This asian pasta salad was first introduced to me by one of my best friends in the entire universe, Karen. I had this salad the weekend I visited her in her (then) home in Connecticut back in 2001. We had just moved back to the US after 3 1/2 years in Turkmenistan and we were homeless, crashing at Paul's parent's place in Rockville, MD. I took the train up to see Karen, excited to spend time with her and her family and to catch up.
I was also excited to wear my engagement ring, which had sat in a safety deposit box, uninsured, for the duration of our time living overseas. And considering I only got to wear it for about a year and half before we moved to Turkmenistan, it was happily resting in its rightful place; next to my wedding band, second finger from the left on my left hand.
I remember well the train ride home. I remember the conversation I had with the man next to me about free trade coffee, and how he thought it was a bunch of bunk. He worked for a coffee lobbing organization in DC. He was bunk.
I remember grabbing a diet coke and a salad at Union Station in DC before taking the Metro up to Rockville. And I remember the strange sinking feeling I had in the pit of my stomach as I dumped the contents of my tray into the garbage bin, as if I was throwing something important away. It wasn't until I got into my in-laws apartment an hour later that I realized the prongs of my engagement ring were empty. I'm not sure if it fell into that garbage bin or not, but I remember how I traced my footsteps for hours in the dark with a flashlight, trying to find that stone.
I remember the orzo salad I had at Karen's during that long weekend. And considering that I still get a rock in my stomach and want to throw up talking about that engagement ring, the band with the now-empty prongs which I still have, the fact that I still remember how I ooohed and aaahed over that salad is a testament to how good it was. It's a miracle I didn't erase that weekend from my memory bank altogether. Oh, yes, and about that ring. It was still uninsured.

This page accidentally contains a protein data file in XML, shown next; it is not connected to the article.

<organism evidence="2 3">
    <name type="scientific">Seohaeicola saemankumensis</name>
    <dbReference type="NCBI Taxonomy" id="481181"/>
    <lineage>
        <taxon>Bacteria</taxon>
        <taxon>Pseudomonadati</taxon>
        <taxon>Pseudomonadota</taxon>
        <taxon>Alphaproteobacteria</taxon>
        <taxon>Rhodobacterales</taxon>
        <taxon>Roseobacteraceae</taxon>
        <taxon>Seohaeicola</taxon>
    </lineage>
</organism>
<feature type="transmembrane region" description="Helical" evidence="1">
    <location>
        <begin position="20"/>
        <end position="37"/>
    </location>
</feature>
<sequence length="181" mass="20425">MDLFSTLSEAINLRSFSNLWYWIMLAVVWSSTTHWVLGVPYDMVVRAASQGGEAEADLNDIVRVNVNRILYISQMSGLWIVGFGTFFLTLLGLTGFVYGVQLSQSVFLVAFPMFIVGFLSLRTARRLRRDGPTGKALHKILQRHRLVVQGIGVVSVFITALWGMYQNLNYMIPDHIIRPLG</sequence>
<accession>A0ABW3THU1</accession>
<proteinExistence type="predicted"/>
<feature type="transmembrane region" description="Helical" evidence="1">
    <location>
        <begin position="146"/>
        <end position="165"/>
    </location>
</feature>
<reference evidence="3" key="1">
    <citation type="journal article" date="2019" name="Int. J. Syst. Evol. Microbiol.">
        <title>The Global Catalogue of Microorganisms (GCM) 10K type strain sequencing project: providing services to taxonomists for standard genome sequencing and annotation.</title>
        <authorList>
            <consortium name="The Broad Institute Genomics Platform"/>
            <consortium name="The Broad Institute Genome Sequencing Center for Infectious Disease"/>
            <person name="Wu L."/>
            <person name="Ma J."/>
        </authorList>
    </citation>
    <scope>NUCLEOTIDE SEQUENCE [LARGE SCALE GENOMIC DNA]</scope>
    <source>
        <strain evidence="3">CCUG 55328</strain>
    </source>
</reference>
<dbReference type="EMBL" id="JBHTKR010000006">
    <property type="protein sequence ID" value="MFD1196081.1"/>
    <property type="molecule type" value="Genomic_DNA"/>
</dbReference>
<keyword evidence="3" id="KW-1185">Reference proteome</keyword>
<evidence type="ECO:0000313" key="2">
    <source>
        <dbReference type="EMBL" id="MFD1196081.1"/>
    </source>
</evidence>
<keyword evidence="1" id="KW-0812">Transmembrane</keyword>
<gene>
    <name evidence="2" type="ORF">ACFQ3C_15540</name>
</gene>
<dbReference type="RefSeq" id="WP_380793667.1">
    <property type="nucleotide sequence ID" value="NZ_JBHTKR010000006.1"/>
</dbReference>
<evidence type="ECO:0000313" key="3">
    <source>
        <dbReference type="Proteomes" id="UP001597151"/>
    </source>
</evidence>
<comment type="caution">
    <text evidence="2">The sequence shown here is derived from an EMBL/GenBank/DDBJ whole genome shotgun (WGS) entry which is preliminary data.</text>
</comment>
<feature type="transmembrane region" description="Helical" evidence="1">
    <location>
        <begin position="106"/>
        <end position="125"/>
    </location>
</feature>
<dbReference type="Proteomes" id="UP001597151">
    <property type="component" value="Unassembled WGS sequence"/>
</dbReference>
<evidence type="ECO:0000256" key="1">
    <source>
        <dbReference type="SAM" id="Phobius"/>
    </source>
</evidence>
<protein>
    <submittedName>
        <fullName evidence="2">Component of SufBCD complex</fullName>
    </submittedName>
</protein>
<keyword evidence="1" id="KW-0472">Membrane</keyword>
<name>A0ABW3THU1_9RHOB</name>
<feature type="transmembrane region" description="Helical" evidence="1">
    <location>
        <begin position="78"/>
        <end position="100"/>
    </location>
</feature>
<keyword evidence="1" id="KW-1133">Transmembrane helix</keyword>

So, now I share this salad with you. May you never have negative thoughts associated with it!
After boiling a pound of orzo (or any small pasta, like orechiette (small ears), which can be purchased at many of the local grocery stores) and rinsing it in cold water to stop cooking, add some matchstick-sized carrots and raisins.
These raisins, are HUGE, although it's hard to tell in the photo.
Then add in sesame seeds. Alternatively you could add pine nuts. But I've never seen pine nuts in Dushanbe. Have you?
Next chop up some green onion.
And some parsley.
Place all your ingredients into the biggest bowl you have. This makes enough to feed a pro football team. This bowl is about as big as the circumference of my arms when creating a circle in front of me like a ballerina. Nevermind if you can't picture that.
Mix it up.
Now onto the dressing: rice wine vinegar, sesame oil, a bit of sugar and salt, mandarin orange rind, ginger, soy sauce, garlic and crushed red pepper. It's all good.
Mix this well once your salad ingredients are ready.
Then pour it over your salad and mix well.
Serve it either cold or at room temperature. It keeps well in the fridge for several days. And it's perfect for picnics since it doesn't have any mayo in it.
Orzo Salad with Fragrant Sesame Dressing (adapted from Southern Living, if my memory serves me correctly. I've cut down substantially on the oils in this version).
Yield: Enough for a pro football team
1 lb orzo (or other small pasta), uncooked
1 t sesame oil
4 carrots, cut into thin strips
2 cups raisins
1 cup sunflower seeds, toasted (but I didn't bother toasting)
1/4 cup chopped fresh parsley
1/4 cup sliced green onions
Prep: Cook orzo in boiling salted water about 8 minutes until tender, but al dente. Drain. Rinse with cold water. Drain. Combine oil and orzo. Toss all ingredients into a large bowl.
1/2 cup vegetable oil
1/2 cup rice wine vinegar
2 T sesame oil
1 T salt
1 T sugar
2 T grated mandarin rind
1 t pepper
1 t minced fresh ginger
1 t soy sauce
1/2 t minced garlic
1/4 t dried crushed red pepper
Mix well in a separate bowl. When thoroughly combined, pour over pasta salad and throughly combine.